Joint Research Centre
Digital Earth Lab

The recent diffusion of mobile Internet applications has given a new boost to traditional ridesharing by enabling to connect to online community-based platforms and to readily access to available car seats in real-time.  This research investigates the success factors behind online ridesharing, besides the technological advancements, and the features of the ridesharing community members, on the basis of BlaBlaCar data in Central Europe.

 

Figure 1: Snapshot of the BlaBlaCar rides in and across France.

Energy efficient, safe and environmentally friendly urban mobility is essential for ensuring that economic growth will be accompanied with good quality of life. The increasing awareness of these requirements, along with the recent diffusion of mobile Internet applications, has given a new boost to traditional ridesharing, by enabling to connect to online community-based platforms and to readily access to available car seats in real-time.

In this activity, we focus on the recent success of online ridesharing platforms, in order to infer additional properties of social mobility.  Accordingly, we have been interviewing staff members of BlaBlaCar France and obtained licensed data access for the purposes of this analysis. The analysis of online ridesharing activity will shed light on two strong components of social mobility. The first is the composition of the ridesharing community, their main properties and demographic profile information. By analysing anonymized online profiles of the community members, we aim at identifying the conditions that facilitate generating trust within a community, and how the publication of personal information can catalyse such a process. In this part of the study, we will also focus on the members’ preferences in the publication of personal information, and comment the susceptibility to misuse and unauthorized uses thereof.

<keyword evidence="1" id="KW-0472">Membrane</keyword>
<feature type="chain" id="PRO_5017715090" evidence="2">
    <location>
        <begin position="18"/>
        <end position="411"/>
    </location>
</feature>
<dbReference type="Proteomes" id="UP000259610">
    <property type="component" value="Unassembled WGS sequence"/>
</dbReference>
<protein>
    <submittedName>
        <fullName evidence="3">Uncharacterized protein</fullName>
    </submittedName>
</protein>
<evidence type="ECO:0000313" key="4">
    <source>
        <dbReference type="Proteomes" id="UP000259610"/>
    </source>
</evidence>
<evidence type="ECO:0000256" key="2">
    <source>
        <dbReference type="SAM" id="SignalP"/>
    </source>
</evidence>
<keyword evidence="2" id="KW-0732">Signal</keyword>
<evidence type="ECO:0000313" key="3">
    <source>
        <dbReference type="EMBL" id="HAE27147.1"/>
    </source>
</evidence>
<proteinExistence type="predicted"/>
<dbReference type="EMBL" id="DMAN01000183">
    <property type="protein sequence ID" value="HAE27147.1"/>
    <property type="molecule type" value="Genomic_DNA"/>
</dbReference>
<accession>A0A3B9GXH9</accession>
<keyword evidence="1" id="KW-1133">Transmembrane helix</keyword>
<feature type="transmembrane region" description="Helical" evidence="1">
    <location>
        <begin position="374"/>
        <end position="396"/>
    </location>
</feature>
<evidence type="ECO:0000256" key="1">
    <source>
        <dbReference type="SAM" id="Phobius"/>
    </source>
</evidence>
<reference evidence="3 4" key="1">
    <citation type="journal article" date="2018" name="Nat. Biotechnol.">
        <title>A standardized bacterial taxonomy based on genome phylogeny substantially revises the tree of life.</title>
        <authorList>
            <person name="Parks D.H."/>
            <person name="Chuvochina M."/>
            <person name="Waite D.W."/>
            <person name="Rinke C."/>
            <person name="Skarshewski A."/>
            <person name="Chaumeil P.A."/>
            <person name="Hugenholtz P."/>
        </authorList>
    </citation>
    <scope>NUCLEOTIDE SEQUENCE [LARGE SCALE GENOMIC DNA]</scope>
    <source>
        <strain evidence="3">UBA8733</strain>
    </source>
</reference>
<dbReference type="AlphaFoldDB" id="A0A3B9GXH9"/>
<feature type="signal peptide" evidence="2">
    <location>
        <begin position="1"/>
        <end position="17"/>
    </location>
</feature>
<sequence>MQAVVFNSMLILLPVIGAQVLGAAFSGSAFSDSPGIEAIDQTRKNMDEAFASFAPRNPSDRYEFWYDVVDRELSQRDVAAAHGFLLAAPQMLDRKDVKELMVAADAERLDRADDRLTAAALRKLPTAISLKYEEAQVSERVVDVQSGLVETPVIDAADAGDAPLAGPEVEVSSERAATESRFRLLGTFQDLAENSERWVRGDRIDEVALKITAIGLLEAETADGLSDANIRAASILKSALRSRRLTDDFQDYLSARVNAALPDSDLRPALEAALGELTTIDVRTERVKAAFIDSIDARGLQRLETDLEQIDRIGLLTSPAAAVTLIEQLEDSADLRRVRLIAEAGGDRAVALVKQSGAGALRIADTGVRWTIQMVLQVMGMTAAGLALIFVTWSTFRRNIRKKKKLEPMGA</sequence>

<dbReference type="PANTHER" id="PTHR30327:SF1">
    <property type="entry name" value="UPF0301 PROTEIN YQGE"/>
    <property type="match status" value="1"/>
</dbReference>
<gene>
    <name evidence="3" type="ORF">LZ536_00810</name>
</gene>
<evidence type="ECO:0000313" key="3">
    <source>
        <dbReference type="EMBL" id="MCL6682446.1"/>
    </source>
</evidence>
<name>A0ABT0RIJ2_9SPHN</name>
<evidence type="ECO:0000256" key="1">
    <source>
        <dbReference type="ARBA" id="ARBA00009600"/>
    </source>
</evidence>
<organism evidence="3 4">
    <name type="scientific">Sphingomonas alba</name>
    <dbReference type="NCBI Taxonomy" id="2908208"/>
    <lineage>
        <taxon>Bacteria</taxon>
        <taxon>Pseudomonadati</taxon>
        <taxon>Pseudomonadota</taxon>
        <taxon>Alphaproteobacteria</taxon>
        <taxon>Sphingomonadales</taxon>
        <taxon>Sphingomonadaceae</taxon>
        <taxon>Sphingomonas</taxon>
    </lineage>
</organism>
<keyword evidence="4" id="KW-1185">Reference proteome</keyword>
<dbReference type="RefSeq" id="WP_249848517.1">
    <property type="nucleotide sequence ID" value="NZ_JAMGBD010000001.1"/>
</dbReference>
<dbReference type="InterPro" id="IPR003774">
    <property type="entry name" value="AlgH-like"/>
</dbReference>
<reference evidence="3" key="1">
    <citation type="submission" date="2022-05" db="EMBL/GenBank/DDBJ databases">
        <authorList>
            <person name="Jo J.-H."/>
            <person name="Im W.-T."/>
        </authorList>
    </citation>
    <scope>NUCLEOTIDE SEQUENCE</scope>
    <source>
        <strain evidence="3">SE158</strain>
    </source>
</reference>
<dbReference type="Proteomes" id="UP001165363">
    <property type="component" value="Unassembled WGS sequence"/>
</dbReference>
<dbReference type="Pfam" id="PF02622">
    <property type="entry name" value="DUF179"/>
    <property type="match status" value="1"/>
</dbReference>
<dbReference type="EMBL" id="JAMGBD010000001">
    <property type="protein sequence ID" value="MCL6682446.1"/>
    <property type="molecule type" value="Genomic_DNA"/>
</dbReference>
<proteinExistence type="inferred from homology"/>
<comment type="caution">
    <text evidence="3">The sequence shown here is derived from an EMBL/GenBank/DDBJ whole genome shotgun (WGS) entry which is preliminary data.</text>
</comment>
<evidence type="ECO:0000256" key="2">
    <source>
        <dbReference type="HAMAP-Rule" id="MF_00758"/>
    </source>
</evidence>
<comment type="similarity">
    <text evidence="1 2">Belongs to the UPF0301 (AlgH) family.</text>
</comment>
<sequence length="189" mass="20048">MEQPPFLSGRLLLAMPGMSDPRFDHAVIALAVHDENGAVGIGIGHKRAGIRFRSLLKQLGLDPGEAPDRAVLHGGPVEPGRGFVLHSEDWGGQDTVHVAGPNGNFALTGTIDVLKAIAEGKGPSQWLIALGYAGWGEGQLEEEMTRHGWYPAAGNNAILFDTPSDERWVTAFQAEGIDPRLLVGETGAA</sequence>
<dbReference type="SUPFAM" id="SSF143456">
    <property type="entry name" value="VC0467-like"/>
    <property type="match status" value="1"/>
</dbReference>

Besides community features, this initial stury focuses on the analysis of the rides, the characteristic of the routes, driving preferences and typical trip duration. In this respect, we aim at evaluating the main features of the available rides, and the level of utilization of urban, regional and inter-urban ridesharing services (e.g., drive and ride), to identify promptly the strengths and weaknesses of current inter-modality plans, and assess citizen engagement in such services. The complexity of such estimations increases for dynamic assessments. In this respect, we aim at supporting the planning of efficient inter-modality programs by defining and measuring key performance indicators, such the average trip time, the frequency of use, the most engaged communities or individual profiles, and the geographical distribution of shared rides.

Future activities will consider the integration of existing data sets with additional sources of information (e.g., Via Michelin, traffic feeds), aiming at a more precise characterization of the observed properties. Similarly, the proposed methodology can be validated through comparison in other macro areas in Europe.

 

Figure 2: Traffic flow graph across the 50 most visited cities in France.

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